How cool, how quotable is St. Catherine of Siena? Have a look.

The other day, 30 April, was in the traditional calendar the Feast of St. Catherine of Siena, Doctrix of the Church. In the Novus Ordo her feast falls on 29 April (her dies natalis). She was canonized by a favorite of mine, Pius II, in 1461. Her feast started out on 29 April, her death date, but because that conflicted with the feast of St. Peter Martyr (of Verona), and since he was a really hot saint at the time, Catherine’s celebration was moved to the 30th. However, since the veneration of saints with time will ebb and flow, and as interest in St. Peter Martyr waned, in 1969 Catherine resumed her feast on her birth date into heaven, 29 April.

She is a distinguished saint, a Third Order Dominican, showered with honors and with marks of confidence by the Church. For example, Bl. Pius IX made Catherine of Siena co-patroness of Rome, along with Sts. Peter and Paul and St. Philip Neri. Ven. Pius XII made her patroness of Italy along with St. Francis of Assisi. St. John Paul II named her Patroness of Europe together with with St. Teresa Benedicta of the Cross (Edith Stein) and St. Bridget of Sweden. Most of all, in 1970 Paul VI named her Doctrix of the Church.

Among her accomplishments in life was the prompting of Pope Gregory XI (de Beaufort) from Avignon to Rome. Her biographer says that when she was a child she had visions of Christ and she vowed her life to God. At 21 she experienced what was called a “mystical marriage” with the Lord, which is a common way of depicting here in art. She also received the stigmata. She travelled widely in her time and was enormously influential. Catherine wrote extensively to authorities. Eventually in Rome, she would die at 33 years of age. Her written The Dialogue of Divine Providence, dialogues with God, was probably dictated in a state of ecstasy, not unlike the writings of St. Veronica Guiliani.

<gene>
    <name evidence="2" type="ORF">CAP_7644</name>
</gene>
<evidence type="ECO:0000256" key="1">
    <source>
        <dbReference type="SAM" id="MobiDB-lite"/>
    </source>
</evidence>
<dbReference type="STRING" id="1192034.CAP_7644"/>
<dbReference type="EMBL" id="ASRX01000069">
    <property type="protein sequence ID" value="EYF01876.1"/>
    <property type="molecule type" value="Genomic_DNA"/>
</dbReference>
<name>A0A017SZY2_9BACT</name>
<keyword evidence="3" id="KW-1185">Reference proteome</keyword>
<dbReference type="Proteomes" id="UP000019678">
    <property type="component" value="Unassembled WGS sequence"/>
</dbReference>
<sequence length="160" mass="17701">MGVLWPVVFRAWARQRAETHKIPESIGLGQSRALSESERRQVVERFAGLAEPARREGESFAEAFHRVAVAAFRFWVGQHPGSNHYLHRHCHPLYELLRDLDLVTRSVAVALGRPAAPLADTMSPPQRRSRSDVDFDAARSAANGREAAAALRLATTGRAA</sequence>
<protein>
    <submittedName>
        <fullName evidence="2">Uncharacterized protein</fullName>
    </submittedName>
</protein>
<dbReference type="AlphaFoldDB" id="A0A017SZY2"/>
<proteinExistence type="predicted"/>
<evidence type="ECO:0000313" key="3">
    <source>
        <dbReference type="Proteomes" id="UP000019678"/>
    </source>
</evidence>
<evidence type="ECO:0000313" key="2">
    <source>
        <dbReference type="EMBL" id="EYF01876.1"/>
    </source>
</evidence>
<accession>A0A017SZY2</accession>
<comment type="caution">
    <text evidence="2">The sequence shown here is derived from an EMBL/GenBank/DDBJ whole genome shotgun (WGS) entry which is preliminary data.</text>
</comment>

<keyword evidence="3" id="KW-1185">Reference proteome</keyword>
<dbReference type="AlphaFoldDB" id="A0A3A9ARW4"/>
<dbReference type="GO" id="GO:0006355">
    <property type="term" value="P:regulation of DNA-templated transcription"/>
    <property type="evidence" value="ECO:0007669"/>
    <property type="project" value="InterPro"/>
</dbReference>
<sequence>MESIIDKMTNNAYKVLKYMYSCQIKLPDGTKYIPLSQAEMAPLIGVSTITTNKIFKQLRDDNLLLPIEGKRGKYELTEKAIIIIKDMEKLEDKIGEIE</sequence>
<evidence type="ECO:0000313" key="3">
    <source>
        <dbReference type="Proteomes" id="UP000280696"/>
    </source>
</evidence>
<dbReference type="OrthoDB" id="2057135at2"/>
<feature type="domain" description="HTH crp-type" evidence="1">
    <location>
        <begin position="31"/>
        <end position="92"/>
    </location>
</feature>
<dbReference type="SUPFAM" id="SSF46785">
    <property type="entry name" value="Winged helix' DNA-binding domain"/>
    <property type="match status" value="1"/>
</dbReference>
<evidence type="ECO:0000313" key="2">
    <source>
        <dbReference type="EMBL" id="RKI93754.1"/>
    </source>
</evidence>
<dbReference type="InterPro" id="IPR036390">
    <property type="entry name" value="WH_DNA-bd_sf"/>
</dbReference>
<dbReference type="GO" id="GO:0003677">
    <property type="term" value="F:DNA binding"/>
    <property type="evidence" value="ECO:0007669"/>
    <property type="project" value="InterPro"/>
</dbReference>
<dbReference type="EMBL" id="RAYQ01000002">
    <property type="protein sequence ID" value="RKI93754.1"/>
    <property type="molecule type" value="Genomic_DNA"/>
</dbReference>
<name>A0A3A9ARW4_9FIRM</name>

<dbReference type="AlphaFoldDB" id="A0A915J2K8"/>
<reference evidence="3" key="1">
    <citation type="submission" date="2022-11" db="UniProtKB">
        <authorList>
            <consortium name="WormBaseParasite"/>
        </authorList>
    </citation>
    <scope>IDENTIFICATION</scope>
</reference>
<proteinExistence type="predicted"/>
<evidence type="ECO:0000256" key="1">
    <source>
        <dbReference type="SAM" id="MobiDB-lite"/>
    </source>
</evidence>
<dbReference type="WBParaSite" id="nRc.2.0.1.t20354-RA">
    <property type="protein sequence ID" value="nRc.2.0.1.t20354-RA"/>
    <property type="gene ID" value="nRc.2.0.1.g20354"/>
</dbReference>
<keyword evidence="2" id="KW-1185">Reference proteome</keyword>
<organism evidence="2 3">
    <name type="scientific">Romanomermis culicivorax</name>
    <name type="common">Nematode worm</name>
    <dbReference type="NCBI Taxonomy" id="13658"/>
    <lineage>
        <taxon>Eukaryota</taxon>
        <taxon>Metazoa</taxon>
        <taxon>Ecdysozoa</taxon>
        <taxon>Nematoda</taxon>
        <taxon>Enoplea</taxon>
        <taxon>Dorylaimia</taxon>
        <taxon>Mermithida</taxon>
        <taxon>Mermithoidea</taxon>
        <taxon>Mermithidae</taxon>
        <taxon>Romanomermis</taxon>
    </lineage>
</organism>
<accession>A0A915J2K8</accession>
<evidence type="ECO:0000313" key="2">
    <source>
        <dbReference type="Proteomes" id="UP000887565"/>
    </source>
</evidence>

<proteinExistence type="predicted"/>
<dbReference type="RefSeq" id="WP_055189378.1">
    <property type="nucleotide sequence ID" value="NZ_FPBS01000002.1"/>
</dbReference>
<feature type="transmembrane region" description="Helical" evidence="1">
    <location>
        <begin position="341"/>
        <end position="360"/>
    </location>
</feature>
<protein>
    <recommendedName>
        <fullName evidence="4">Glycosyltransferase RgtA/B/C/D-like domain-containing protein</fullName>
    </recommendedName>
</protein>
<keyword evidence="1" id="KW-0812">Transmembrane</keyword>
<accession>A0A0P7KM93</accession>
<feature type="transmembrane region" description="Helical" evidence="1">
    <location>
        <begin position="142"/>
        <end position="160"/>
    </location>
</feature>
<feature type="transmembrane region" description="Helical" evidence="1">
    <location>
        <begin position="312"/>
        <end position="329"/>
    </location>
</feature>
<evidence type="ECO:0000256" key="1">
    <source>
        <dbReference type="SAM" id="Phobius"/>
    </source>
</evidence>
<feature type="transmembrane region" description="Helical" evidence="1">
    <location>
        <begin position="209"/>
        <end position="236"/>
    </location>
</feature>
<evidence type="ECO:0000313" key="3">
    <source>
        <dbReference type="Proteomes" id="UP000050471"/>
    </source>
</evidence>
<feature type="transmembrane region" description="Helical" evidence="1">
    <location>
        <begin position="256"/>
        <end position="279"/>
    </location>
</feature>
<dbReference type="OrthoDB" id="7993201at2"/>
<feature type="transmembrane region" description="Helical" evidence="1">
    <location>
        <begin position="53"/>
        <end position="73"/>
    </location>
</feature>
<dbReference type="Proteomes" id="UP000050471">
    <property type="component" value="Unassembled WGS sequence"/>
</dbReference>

The other day I posted something from St. Catherine’s Dialogue, God describing how even though demons incite the sin of same-sex acts, those acts so offend the angelic intellects of the demons that they won’t remain present while they are being committed. That stirred the predictable screeching and puerile personal attacks on me from Twitter twits, presumably because those who were screeching engage in those acts or at least condone them. Sorry, twits. Take your case up with God.

I bring all this up about St. Catherine because my friend Ann Barnhardt, at her place, offered a terrific post with sayings of this great saint. I’ll give you a sample and then you can visit her place for the full blast experience:

“Be who God meant you to be and you will set the world on fire.”

Yes, Ma’am.

“Start being brave about everything. Drive out darkness and spread light. Don’t look at your weaknesses. Realize instead that in Christ crucified you can do everything.”

Yes, Ma’am.

“You are rewarded not according to your work or your time but according to the measure of your love.”

Yes, Ma’am.

He will provide the way and the means, such as you could never have imagined. Leave it all to Him, let go of yourself, lose yourself on the Cross, and you will find yourself entirely.

Yes, Ma’am.

Preach the Truth as if you had a million voices. It is silence that kills the world.

Yes, Ma’am.

A soul cannot live without loving. It must have something to love, for it was created to love.

Yes, Ma’am.

It is only through shadows that one comes to know the light.

Yes, Ma’am.

To the servant of God… every place is the right place, and every time is the right time.

Yes, Ma’am.

Nothing great is ever achieved without much enduring.

Yes, Ma’am.